Sesc Pompeia, Saō Paulo
From October 20, 2020 to January 30, 2021
R. Clélia, 93 – Água Branca,
São Paulo – SP, 05042-000, Brazil
With Marta Mestre as main curator and Pollyana Quintella as assistant curator, the FARSA exhibition began to receive visitors on October 20, at the Sesc Pompeia unit in São Paulo.
The exhibition, which also has content made especially for the digital medium, opens a conversation on the “fractures” and “fictions” of language, in the historical context of Brazil and Portugal. Bringing together more than 50 artists, the exhibition investigates the supposed linguistic unity, contrasting various strategies on the deconstruction of art in both countries, through experimental works from the 1960s and 1970s, and proposals by contemporary artists. With a Q & A, the exhibition proposes the idea of open history and questions the “colonial unconscious” of that which is culturally divided and fragmented.
With the complexity of language, FARSA is committed to fragmentation and polyphony through a myriad of conversations that are not aligned with universal discourses. By relating artists who share a common language with each other, the exhibition highlights the poetic and political uses of the word, through visual poetry, one of the rare examples of confluence and reciprocal experimentation between the two countries, and also through photography, film, performance, installation, presenting also digital languages. In this sense, FARSA‘s works emphasize the viral dimension of language today, ranging from fake news, “memes”, to linguistic hegemonies or the use of the object and eschatology in political affairs.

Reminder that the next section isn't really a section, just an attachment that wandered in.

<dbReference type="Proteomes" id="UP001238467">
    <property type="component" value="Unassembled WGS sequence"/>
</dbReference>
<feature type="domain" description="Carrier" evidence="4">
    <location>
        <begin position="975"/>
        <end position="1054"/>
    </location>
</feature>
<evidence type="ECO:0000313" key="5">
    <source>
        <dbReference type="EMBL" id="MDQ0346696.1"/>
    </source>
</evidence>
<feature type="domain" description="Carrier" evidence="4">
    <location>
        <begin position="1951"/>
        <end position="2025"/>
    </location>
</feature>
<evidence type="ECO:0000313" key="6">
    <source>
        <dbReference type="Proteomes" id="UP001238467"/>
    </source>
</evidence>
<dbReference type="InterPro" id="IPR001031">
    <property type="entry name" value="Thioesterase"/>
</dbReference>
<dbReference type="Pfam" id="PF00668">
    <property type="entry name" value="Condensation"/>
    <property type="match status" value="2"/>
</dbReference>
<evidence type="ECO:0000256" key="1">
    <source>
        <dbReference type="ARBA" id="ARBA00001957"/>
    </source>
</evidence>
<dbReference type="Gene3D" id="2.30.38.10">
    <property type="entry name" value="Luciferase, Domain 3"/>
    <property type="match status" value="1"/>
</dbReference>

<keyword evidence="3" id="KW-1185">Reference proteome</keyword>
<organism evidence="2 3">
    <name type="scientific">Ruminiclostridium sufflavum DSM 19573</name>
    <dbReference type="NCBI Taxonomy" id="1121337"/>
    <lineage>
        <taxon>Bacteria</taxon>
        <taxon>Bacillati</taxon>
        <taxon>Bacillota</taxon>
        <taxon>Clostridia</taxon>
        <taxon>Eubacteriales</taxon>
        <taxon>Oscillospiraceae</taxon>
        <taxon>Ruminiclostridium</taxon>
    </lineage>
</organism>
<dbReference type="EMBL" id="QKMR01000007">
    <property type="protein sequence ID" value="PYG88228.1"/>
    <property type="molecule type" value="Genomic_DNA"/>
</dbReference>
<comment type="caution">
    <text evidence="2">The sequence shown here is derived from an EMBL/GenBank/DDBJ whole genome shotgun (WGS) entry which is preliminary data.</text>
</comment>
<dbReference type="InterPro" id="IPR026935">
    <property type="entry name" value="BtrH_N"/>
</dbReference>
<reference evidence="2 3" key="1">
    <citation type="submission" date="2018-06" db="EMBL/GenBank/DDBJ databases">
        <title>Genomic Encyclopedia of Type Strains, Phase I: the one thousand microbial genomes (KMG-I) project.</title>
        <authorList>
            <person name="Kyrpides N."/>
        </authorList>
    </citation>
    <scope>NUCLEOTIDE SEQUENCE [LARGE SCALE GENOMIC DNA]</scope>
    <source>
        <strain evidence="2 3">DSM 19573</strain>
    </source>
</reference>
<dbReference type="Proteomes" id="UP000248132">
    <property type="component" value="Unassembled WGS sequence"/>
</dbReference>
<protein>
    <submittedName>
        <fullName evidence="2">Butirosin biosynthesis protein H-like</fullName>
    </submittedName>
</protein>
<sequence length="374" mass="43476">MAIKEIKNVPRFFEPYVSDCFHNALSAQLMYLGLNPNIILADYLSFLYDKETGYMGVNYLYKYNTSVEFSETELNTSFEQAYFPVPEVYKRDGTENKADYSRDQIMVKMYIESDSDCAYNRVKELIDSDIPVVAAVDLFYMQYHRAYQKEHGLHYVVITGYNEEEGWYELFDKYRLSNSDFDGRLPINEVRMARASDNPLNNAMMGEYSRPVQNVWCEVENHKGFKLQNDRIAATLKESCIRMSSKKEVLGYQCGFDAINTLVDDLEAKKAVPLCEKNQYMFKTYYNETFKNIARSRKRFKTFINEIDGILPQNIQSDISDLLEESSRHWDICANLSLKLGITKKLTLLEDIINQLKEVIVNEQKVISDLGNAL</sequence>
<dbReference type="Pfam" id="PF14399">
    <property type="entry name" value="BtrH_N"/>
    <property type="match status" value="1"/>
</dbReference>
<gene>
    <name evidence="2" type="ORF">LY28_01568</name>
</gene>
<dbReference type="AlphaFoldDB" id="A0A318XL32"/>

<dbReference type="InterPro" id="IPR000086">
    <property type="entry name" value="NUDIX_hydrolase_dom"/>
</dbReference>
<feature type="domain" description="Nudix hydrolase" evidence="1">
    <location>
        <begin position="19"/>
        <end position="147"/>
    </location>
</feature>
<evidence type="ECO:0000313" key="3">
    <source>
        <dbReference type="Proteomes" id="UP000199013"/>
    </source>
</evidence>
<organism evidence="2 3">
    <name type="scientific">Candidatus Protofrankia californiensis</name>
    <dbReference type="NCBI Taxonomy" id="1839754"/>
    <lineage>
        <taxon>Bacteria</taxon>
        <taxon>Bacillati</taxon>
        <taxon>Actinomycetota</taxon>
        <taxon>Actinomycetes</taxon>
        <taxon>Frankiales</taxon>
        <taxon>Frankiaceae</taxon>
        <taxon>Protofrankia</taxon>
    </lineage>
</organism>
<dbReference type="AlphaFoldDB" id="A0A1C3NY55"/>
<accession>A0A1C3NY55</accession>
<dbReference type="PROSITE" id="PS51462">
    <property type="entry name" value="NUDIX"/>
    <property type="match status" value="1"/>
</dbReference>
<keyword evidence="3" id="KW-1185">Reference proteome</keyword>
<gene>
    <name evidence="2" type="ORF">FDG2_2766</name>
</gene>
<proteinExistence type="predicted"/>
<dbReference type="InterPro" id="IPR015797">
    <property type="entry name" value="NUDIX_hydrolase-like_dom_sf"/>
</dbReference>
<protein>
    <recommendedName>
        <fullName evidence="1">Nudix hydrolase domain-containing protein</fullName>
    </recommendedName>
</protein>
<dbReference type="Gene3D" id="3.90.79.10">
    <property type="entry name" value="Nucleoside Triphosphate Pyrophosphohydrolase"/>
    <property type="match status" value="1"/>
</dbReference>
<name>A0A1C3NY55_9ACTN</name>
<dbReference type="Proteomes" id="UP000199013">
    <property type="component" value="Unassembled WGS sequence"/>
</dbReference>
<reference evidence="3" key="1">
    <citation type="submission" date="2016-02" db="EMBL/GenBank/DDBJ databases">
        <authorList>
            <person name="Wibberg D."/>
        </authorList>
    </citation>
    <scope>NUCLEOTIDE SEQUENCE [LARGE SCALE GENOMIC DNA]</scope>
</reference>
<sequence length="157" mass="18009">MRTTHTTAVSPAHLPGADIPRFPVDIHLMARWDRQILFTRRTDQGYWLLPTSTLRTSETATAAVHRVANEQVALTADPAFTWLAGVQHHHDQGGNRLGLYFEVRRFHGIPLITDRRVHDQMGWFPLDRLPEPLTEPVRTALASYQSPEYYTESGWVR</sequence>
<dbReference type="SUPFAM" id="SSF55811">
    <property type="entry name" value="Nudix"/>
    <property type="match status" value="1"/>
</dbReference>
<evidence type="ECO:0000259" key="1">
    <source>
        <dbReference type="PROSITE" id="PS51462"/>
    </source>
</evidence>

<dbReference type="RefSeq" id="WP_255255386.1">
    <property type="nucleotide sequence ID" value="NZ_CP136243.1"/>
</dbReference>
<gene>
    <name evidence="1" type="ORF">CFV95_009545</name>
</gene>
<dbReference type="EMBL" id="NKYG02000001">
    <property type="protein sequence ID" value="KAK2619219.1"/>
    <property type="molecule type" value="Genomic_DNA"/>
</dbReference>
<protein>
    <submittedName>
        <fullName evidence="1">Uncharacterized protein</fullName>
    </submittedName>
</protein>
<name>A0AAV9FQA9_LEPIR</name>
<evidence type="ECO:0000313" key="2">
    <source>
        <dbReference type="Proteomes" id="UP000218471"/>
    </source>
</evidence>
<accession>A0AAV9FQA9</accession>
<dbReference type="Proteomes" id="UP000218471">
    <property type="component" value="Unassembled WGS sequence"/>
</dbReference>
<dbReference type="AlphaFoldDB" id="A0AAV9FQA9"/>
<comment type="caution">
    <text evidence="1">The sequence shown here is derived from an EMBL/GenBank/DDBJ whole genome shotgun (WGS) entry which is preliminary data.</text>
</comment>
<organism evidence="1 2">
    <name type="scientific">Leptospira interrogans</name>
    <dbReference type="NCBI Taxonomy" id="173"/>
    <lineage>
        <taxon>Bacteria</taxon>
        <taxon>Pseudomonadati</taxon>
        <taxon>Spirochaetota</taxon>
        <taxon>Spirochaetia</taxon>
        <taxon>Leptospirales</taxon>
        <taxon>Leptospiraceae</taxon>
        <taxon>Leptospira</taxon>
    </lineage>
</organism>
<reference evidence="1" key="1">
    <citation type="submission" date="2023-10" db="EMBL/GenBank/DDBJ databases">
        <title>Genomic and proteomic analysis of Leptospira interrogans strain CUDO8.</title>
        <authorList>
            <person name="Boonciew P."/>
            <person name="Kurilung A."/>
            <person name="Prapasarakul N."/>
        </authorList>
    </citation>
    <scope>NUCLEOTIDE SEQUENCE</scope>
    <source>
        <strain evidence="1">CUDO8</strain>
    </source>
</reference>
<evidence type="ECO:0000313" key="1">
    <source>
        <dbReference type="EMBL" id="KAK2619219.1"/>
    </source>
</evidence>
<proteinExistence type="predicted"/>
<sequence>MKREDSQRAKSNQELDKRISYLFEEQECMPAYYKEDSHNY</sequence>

The exhibition is anchored in three curatorial cores. The first, entitled Glu, Glu, Glu, contains works that address the idea of language and language as a machine of deconstruction. In the second, the nucleus Otras galaxias evokes the dystopian turn of the 1960s and 1970s in literature and the visual arts. In turn, in Palabras mil, the third curatorial nucleus, works are presented that deal with poetry and revolution, many of them reporting on the transition between dictatorship and democracy in Portugal and Brazil.
At this time, visits to exhibitions in Sesc São Paulo units are only made by appointment online and follow the protocols established by the local authorities for the combat of Covid-19.